State-Based Marketplace Directors Ask Senate Leaders to Support a Reinsurance Program
Executive directors of 10 state-based insurance marketplaces have asked leaders of the Senate Health, Education, Labor and Pensions Committee to support Congressional efforts to stabilize Affordable Care Act (ACA) insurance marketplaces through a reinsurance program that would spread the financial risk for high-risk individuals across insurance markets.
The leaders wrote in a Jan. 30, 2018, letter that a reinsurance program could strengthen individual insurance markets across the nation and protect consumers from escalating premiums. A reinsurance program, they explained, could offset, “any potential negative effects of adverse selection (where only the very sick sign up for coverage) resulting from the recent repeal of the individual responsibility requirement penalty, and other federal policy changes such as reduced marketing and outreach investments.”
“Preliminary analysis from our states indicates the potential for significant premium reductions upon establishment of a reinsurance-type program,” they noted. “For example, an actuarial analysis conducted by California estimates that annual net federal funding of $5 billion toward reinsurance or high-risk pools could reduce premiums by an average of 9 to 16 percent across states in 2019.”
“A permanent, comprehensive, federally-funded reinsurance program (without a state match requirement) is necessary to ensure consumers have access to affordable coverage as the individual market is inherently less stable than group coverage,” they added.
The letter suggests that any federal reinsurance efforts should be structured in a way so all states could have easy, seamless access to the program. State policymakers are concerned the federal government will force states applying for reinsurance funds to go through a lengthy and complex 1332 waiver application process to establish a state reinsurance program.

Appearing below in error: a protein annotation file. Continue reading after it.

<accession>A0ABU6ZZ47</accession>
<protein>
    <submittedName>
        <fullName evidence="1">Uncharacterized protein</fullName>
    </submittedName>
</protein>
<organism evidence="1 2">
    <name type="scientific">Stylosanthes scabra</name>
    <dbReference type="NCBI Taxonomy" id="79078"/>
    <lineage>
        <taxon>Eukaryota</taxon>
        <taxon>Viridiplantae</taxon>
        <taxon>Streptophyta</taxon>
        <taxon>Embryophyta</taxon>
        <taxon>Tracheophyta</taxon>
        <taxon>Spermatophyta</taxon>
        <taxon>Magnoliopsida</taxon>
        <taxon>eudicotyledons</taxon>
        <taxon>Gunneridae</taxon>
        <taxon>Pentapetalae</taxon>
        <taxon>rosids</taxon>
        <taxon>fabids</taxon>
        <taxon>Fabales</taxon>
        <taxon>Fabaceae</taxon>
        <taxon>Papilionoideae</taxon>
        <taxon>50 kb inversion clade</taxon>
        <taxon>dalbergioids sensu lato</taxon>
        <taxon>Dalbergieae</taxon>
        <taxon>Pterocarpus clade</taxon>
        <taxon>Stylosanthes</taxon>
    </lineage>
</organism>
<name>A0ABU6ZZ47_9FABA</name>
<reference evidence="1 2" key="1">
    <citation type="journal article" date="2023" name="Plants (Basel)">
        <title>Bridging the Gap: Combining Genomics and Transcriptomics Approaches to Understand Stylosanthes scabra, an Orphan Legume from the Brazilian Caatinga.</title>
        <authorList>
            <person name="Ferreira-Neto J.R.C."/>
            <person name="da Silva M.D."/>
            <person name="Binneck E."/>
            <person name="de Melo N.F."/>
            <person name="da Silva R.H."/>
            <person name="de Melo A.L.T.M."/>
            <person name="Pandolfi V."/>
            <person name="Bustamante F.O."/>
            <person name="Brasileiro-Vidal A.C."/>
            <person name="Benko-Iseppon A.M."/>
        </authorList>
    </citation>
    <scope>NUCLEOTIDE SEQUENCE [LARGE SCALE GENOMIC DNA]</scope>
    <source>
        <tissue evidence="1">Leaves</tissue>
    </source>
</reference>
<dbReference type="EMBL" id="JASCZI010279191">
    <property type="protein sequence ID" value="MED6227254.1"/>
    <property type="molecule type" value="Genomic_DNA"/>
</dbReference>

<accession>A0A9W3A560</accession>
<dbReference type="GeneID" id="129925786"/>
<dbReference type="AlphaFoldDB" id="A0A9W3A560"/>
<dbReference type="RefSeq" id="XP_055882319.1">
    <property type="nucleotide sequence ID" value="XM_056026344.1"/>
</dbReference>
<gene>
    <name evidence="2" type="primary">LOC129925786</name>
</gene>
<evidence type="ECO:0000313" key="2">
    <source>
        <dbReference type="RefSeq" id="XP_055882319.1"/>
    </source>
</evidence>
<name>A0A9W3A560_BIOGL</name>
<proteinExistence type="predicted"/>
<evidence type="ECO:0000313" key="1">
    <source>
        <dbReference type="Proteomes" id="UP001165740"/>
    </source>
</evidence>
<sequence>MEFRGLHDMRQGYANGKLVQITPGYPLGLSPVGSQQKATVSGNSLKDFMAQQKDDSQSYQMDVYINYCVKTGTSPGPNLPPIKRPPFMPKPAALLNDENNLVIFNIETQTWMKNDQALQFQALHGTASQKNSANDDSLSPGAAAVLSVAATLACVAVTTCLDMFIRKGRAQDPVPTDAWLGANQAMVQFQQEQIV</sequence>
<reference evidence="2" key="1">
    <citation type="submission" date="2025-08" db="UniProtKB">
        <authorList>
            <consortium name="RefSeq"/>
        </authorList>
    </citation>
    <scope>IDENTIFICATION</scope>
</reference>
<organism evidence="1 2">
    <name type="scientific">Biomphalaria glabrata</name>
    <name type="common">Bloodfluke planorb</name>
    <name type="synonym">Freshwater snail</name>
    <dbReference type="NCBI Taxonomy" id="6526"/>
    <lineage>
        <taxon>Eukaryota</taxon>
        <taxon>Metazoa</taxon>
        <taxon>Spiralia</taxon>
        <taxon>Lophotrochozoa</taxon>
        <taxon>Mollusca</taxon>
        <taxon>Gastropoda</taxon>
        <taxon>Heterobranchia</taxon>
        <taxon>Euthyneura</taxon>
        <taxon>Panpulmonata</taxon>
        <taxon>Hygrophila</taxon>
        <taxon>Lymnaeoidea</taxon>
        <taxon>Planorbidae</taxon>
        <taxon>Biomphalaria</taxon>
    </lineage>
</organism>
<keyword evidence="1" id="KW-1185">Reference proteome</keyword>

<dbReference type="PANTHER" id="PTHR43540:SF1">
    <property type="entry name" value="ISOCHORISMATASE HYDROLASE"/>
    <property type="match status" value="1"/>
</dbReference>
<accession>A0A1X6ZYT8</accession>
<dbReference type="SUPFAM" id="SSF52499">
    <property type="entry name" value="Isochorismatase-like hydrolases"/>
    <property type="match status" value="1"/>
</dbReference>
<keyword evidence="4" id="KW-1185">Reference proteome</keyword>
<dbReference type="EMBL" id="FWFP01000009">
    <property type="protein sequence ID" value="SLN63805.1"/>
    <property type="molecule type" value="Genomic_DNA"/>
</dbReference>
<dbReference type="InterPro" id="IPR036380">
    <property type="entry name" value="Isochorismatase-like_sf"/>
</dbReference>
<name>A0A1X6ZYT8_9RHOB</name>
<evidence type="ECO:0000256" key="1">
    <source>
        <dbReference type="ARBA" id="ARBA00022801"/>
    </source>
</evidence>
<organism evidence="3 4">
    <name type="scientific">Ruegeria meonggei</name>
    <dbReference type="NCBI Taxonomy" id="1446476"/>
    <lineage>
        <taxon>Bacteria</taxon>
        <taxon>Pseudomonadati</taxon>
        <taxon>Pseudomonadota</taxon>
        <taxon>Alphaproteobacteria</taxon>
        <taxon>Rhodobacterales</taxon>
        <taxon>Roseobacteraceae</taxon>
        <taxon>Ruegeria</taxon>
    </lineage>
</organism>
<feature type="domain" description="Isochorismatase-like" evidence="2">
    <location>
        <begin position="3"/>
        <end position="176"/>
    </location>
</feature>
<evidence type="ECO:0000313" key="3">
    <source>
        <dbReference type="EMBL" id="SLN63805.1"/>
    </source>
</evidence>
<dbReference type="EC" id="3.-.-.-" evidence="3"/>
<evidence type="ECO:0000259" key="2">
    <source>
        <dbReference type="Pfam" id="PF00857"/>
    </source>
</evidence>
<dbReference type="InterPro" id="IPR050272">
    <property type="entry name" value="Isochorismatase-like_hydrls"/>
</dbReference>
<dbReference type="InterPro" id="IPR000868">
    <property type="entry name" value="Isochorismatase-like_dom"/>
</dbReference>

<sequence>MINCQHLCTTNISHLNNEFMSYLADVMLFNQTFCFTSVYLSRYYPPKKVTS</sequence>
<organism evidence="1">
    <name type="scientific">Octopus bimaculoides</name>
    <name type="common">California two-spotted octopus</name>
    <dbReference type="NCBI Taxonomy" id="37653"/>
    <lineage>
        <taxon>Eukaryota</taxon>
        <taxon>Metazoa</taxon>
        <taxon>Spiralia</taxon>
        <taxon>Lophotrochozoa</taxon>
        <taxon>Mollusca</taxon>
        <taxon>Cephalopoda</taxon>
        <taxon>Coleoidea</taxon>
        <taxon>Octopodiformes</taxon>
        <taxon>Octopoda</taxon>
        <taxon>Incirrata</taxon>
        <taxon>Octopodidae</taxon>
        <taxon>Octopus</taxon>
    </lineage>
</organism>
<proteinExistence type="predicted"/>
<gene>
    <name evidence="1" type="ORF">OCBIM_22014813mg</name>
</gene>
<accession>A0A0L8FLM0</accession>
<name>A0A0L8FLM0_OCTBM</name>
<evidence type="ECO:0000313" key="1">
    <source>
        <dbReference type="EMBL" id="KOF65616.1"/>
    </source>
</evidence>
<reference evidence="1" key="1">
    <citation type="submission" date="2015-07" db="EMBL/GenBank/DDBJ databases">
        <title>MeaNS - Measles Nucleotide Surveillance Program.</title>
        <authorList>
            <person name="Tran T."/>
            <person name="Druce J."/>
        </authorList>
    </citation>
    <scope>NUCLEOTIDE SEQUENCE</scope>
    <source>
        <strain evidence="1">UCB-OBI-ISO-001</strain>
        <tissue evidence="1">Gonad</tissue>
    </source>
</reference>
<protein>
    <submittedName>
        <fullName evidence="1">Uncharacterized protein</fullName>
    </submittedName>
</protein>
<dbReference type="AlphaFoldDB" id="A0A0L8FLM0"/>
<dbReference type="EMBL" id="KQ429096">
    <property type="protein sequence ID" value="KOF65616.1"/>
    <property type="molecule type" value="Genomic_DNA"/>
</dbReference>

“Many states have budget constraints that limit their ability to dedicate a sufficient and ongoing stream of state funding to support a state-level reinsurance program or to match a state-federal reinsurance program, leaving states and consumers at risk of future instability if state funds cannot be sustained,” they added. “A federally-funded reinsurance program will provide a consistent and long-term solution to foster market stability across the nation.”
Some reports indicate that reinsurance legislation may be a part of the budget resolution that is expected to be debated in Congress this week. Two proposals have been offered as possible legislation, including a House bill sponsored by Rep. Ryan Costello and one sponsored by Sens. Susan Collins and Bill Nelson in the Senate.
The Costello-Peterson bill would allocate $30 billion over three years for the establishment of a “Patient and State Stability Fund” that would provide funding so states can conduct one of nine health benefit strategies, which includes financial assistance for high-risk individuals and arrangements to help stabilize premiums for health insurance coverage, such as reinsurance. The bill also proposes a federal safeguard program that allows reinsurance payments to be made directly to issuers in states that do not apply for funds. The Collins-Nelson bill would provide $4.5 billion over two years to states to establish reinsurance programs through 1332 waivers.
The letter was signed by state exchange leaders from Oregon, Massachusetts, Washington, DC, Nevada, California, Washington, Vermont, Minnesota, Rhode Island, and Connecticut. Read the letter.